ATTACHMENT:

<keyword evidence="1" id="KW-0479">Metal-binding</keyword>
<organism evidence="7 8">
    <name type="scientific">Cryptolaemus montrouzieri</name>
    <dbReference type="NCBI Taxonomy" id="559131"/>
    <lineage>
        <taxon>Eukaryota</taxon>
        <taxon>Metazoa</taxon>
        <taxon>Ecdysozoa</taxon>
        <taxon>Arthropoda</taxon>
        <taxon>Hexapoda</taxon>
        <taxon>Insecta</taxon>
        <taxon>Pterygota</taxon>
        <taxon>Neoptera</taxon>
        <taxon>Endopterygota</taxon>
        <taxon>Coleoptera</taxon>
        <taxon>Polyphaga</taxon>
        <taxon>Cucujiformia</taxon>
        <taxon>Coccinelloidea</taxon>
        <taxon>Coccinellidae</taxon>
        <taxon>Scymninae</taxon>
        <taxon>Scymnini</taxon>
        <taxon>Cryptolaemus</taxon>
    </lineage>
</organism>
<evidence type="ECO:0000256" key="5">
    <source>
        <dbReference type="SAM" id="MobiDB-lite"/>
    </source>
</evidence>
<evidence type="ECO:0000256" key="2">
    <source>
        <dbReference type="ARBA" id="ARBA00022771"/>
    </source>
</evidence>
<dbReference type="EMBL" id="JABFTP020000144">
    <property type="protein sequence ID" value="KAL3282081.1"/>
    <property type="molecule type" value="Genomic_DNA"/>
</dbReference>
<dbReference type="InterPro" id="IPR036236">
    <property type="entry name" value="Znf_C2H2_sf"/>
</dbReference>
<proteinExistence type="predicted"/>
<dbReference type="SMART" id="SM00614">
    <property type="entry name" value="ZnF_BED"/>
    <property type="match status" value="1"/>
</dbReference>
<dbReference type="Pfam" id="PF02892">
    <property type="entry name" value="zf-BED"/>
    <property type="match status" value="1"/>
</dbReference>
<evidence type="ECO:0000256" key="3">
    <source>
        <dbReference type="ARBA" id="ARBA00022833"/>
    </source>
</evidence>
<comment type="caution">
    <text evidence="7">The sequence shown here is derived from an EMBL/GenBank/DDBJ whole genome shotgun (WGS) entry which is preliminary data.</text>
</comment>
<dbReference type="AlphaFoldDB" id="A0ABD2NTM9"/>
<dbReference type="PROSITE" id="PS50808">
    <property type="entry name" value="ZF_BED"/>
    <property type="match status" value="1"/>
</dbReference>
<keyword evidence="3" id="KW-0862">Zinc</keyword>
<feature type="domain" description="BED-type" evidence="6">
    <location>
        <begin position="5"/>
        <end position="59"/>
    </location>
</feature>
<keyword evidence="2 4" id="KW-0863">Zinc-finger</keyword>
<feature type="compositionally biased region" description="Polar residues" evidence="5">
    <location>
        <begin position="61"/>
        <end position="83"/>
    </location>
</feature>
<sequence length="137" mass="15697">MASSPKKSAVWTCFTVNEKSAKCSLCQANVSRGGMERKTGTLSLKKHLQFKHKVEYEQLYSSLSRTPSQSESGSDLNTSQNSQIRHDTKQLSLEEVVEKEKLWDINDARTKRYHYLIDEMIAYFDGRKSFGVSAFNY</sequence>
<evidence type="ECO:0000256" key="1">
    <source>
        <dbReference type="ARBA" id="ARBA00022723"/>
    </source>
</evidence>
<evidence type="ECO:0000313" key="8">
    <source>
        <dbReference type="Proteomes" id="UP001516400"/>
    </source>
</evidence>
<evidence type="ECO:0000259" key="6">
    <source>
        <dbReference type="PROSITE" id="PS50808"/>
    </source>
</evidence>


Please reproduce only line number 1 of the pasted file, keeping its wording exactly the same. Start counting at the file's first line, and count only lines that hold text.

<keyword evidence="1" id="KW-0479">Metal-binding</keyword>